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The Practice of Therapy Podcast ( helps therapists, counselors, and other mental health clinicians start, build and grow in their private practices.  Whether you are just starting into private practice or have been in it a while, The Practice of Therapy Podcast will give you information to help you grow and succeed!

Jun 3, 2019

In this episode, Gordon and accountant Julie Herres discuss common mistakes private practice owners make in regard to accounting. The first mistake is not knowing your numbers. Some standard numbers every owner should know are how much you are bringing in, your overhead, variable costs, and how much you need to take home each month. Another common mistake private practice owners make is not spending enough money?! Julie explains how essential it is to start spending money in order to make more money. For instance, once you have a waiting list, it must be time to start a group practice. Another example of spending money to make more money is when you need to outsource things to become more productive.

Meet Julie Herres

Julie Herres is the owner of GreenOak Accounting. The firm provides bookkeeping, accounting, CFO and tax services to mental health private practice owners throughout the United States. When Julie founded GreenOak Accounting she started working with a few therapists. Over time, more and more therapist referrals came in and she started noticing trends across the practices that were thriving. Based on those trends she developed success ratios as a way to quickly determine the health of a practice.

Today, GreenOak Accounting’s focus on mental health private practice is intentional and geared towards helping business owners understand the story that their numbers are telling. Julie understands what’s involved in managing and growing a practice and is uniquely positioned to be a trusted advisor to clients.

Knowing Your Numbers

GreenOak Accounting lets private practice owners take a chunk out of their day and allow them to focus on their business. Not knowing your numbers is the first mistake private practice owners make. You need to know high-level things like how much you are bringing in each much, your overhead, your variable costs, and how much you need to take home each month to take care of your family. Private practices owners tend to take money out of the business when they need it. This method can severely hurt business operations eventually when it catches up with you. One example of knowing your numbers is knowing how much your advertising costs. Then, you can calculate how much it costs you to bring in a new patient to your practice.

Not Spending Enough Money

Another big mistake private practice owners make is not spending enough money. At one point in your practice, it will make more sense to outsource some of your efforts. For instance, you can outsource answering the phone and working on your website. By paying someone twenty dollars an hour to do these things, you could be making fifty to one-hundred dollars an hour in the meantime. Most therapists outsource their bookkeeping and answering questions from their websites. Whenever something starts stressing you out, stop doing it!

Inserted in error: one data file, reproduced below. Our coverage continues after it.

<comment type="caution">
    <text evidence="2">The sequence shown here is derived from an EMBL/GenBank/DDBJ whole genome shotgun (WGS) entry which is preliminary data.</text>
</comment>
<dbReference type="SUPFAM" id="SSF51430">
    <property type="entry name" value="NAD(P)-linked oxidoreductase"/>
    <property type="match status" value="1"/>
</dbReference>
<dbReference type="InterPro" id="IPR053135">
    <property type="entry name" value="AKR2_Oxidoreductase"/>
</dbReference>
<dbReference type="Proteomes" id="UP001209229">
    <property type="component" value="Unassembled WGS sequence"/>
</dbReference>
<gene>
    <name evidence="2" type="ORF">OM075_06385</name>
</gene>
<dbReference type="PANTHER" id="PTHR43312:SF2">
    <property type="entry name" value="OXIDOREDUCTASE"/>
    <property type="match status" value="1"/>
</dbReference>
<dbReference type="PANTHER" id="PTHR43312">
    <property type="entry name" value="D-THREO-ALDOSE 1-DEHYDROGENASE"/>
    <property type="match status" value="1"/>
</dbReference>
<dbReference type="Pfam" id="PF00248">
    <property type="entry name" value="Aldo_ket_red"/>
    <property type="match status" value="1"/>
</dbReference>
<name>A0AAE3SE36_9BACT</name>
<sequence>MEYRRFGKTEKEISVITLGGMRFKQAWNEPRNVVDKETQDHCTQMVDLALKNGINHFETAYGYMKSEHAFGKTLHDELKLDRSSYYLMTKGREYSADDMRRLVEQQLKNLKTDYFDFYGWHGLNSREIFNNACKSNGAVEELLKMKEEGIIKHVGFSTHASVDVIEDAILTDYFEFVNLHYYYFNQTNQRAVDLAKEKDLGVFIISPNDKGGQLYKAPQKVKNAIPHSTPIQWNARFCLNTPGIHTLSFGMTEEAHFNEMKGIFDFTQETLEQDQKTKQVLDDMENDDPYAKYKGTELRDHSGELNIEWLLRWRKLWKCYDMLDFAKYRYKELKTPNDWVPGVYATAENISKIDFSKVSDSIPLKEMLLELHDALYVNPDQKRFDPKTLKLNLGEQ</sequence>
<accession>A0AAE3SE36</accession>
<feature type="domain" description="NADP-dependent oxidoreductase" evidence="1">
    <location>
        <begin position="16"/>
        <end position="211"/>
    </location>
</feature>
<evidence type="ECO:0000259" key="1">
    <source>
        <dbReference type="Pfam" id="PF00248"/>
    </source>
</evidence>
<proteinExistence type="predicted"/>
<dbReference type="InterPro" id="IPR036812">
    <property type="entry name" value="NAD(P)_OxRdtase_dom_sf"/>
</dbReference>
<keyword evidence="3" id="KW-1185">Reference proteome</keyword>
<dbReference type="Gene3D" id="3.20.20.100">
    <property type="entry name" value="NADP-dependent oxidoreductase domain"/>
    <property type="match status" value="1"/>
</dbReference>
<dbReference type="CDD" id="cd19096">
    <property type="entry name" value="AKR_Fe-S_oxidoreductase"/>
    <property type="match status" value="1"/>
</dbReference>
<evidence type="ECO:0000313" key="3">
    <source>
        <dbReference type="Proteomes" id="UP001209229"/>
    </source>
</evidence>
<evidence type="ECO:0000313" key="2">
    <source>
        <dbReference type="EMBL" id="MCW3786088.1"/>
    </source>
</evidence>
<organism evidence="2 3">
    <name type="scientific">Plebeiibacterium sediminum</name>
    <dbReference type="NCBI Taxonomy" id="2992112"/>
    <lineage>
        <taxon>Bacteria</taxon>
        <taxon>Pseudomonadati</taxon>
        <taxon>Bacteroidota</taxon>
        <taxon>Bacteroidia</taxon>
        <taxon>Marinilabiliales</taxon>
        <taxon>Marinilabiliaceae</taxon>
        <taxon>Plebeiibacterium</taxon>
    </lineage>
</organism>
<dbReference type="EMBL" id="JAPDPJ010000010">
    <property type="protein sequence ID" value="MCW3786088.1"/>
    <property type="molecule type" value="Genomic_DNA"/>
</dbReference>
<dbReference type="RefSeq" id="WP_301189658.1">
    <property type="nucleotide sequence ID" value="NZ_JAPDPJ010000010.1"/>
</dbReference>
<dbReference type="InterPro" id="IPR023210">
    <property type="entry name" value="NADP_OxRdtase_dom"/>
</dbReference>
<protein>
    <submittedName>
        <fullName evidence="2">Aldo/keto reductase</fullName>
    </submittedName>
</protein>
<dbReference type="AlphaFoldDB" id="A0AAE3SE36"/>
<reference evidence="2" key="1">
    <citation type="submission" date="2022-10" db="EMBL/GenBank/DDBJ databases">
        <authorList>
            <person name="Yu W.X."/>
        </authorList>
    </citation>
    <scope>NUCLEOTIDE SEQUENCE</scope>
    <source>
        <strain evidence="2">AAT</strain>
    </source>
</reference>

Renting Space

Where do you want to be in six to twelve months? If you’re going to start a group practice, set yourself up for success, so you have that room for growth. Cheaper is not always better when it comes to renting space. You could also get a shorter lease so that way, the commitment will not hold you back when your practice starts to grow.

Paying Your First Hire Too Much

You have gotten to a point where you are overwhelmed, you are seeing too many patients, and you have a waitlist. At this point, you know you need to hire someone to help out. Many private practice owners will make them an offer that is typically too much and is not scalable. If you were to scale it times ten, you would need a bigger space and admin. Gordon was very generous when he first hired therapists to work for him, and it really was not sustainable. If you know your numbers well, then you will know exactly what your payroll should be.

Profit First

Success ratios are when you split expenses into four main categories:
1. Overhead
2. Administrative Pay
3. Salaries
4. Owner’s Pay

For solo practitioners:
1. Overhead: 20% – 40%
2. Administrative Pay: 0% – 10%
3. Salaries: 0%
4. Owner’s Pay: 50%

For group practices:
1. Overhead: 15% – 25%
2. Administrative Pay: 5% – 10%
3. Salaries: 50% – 60%
4. Owner’s Pay & Profit: 15% – 30%

Resources Mentioned

Being Transparent… Some of the resources below are affiliate links. This simply means that when you use the links to make a purchase, we receive a commission, at no extra cost to you.  Thanks fo using the links!


Julie’s Resources

GreenOak Accounting

Call GreenOak Accounting: (571) 208-2065

Julie’s LinkedIn

Other Resources

Brighter Vision

Killin’It Camp

TNAMFT Conference

Money Matters in Private Practice | The Course

G-Suite for Therapists

The Empathy Rising Podcast

Mike Michalowicz | Using PROFIT FIRST in Your Private Practice

Mike Michalowicz | Using PROFIT FIRST in Your Private Practice (part 2)

Kasey Compton | Systems, Processes, & Growing a Million Dollar Private Practice




Meet Gordon Brewer, MEd, LMFT


Gordon is the person behind The Practice of Therapy Podcast & Blog. He is also President and Founder of Kingsport Counseling Associates, PLLC. He is a therapist, consultant, business mentor, trainer and writer.  PLEASE Subscribe to The Practice of Therapy Podcast on iTunesStitcher and Google Play. Follow us on Instagram @TPOTpodcastTwitter @therapistlearn and Pinterest “Like” us on Facebook.